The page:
Au pair life: how coronavirus changed my plans (part 4)

Au pair life: how coronavirus changed my plans (part 4)

Few days after my host family banished me, another interesting part of my US departure started: coming home in the middle of a world´s pandemic. What a nice caption, isn´t it? There was my one-way trip to Frankfurt ahead (finally I was in Germany!) and from there I had to make it on my own to Bratislava, Slovakia.

March 23rd 2020

Since I got a feeling that they forgot about me in the agency, I texted my LCC how was I planning to get back home from Frankfurt with all the details for the Travel Department asking her if they can book everything just like I wrote in the email and I will (should) be all right and they won´t have to deal with me anymore.

From the morning I was on a phone with my family and we were discussing all the details about my journey home, I did several screenshots and downloaded offline maps (because in my Slovak phone I didn´t have a sim card and so no mobile data). I was getting nervous more and more by every minute, I didn´t have my things done and I was optimistically thinking that if I wash up my hair at 9am, they will be dry by 11am. Trust me, you can´t imagine how did they look like at the time when I came home after almost 48 hours of traveling with them being half-wet in a bun because during my whole travel I had a respirator on my face and that bun held it perfectly. I was packing, then I forgot to pack something to my carry-on and it was already in the suitcase, then I messed up some stuff again… When I was finally brushing my teeth, somebody knocked on the door. Since I still had a toothpaste in my mouth, I couldn´t shout not to come in and suddenly a scared cleaning lady appeared in the door. I spit it out and asked her to come later. But by later I meant the time of my check out at 11am, not 20 minutes later as she did. Since I was more stressed as Mr. Monk would be if he was walking during coronavirus through the San Francisco´s streets, I opened the door, yelled at that nice cleaning lady saying that the check out was at 11am so come at that time and smacked the door right in front of her. Yes, this is exactly what I did. And yes, I still feel guilty for doing so. But you know what people say: she was just in the wrong time at the wrong place. And my adrenaline was rising up rapidly.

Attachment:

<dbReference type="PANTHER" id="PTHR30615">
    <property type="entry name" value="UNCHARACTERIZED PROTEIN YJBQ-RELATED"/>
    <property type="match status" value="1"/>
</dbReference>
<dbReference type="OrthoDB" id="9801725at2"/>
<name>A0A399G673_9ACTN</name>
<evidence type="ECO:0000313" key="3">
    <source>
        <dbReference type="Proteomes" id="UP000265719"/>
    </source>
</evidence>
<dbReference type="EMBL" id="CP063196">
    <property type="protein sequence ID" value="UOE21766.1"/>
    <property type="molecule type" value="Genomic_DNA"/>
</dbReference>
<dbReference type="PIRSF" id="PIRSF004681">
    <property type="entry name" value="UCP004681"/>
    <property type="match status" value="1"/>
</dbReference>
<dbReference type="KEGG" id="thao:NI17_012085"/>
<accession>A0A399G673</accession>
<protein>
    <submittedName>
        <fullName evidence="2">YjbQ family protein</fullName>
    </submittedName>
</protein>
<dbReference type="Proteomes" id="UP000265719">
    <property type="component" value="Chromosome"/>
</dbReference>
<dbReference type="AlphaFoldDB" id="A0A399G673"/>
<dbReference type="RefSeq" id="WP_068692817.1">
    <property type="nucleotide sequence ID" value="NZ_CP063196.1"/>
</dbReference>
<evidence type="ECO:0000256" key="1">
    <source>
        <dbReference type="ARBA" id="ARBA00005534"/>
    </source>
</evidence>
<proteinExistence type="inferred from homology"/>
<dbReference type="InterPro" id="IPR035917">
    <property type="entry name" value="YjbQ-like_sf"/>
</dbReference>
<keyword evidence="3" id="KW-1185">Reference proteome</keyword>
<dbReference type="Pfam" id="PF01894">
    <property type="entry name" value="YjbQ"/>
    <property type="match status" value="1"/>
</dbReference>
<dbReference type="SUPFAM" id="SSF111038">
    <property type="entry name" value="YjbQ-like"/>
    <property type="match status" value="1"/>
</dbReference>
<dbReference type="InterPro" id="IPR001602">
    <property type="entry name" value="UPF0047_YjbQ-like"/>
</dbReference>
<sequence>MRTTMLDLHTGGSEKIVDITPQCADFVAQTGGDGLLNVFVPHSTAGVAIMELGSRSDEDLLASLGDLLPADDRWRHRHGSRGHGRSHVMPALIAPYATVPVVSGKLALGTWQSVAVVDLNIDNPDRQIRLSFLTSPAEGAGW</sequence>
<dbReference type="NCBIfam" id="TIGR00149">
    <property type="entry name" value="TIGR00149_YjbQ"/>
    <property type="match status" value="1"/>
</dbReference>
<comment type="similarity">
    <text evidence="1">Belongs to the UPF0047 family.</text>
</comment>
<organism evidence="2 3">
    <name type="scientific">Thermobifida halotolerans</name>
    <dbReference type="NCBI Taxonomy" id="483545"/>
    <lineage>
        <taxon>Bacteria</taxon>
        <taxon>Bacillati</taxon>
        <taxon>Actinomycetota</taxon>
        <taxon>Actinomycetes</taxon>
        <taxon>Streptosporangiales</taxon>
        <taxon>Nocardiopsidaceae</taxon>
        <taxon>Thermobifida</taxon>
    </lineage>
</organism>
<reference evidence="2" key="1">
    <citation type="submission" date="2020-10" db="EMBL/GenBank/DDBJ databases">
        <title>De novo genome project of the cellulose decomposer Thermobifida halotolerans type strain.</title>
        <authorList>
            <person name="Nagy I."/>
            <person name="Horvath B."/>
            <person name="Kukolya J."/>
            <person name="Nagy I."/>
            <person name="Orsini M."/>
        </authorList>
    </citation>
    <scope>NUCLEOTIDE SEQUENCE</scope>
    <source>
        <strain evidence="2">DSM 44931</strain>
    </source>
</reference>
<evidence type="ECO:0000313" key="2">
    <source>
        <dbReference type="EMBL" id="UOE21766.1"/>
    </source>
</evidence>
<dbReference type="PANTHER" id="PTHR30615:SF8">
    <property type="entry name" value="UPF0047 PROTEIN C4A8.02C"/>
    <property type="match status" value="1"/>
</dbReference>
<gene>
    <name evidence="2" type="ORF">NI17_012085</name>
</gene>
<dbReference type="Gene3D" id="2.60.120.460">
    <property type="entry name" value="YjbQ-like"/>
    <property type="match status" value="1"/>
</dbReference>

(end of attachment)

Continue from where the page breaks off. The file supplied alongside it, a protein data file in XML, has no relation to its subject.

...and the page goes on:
At 11am I did my already mentioned check out and during that one nice man warned me that my respirator was put wrong (I was so happy that not everyone was so mean as I was today) and wearing gloves with a disinfection in my pocket I sat into my airport shuttle bus. It was quite impossible to explain to the driver that even he has more money than I do and I really couldn´t afford to tip him at this moment and after he unloaded my suitcase, he angrily walked back to the bus. If he knew… Well, and then it all had started.        

I have never seen such an empty San Francisco airport. Almost no people, at TSA control there was just one lady and I and during 4 hours I met probably about 70 people (maybe even less). Our flight was on time (which is very rare at this airport) and we landed even earlier than we were supposed to. Then I found an email from my LCC saying that my agency books only the flights and the bus to Vienna I have to book and pay on my own and then they will reimburse me. First of all, I don´t remember when I was texting her about some buses but okay. It was interesting because until our last conversation she was still texting about buses (even when I sent her the copies of the train tickets). Another interesting thing is that two days after I left, my friend from Boston flew to Frankfurt as well. From Frankfurt she was taking a bus to Prague.  She was in the US with the same agency as I was and they booked and coordinated her whole trip. And so I´m asking – who is doing job interviews for the Travel Department? I think they have a small mess over there…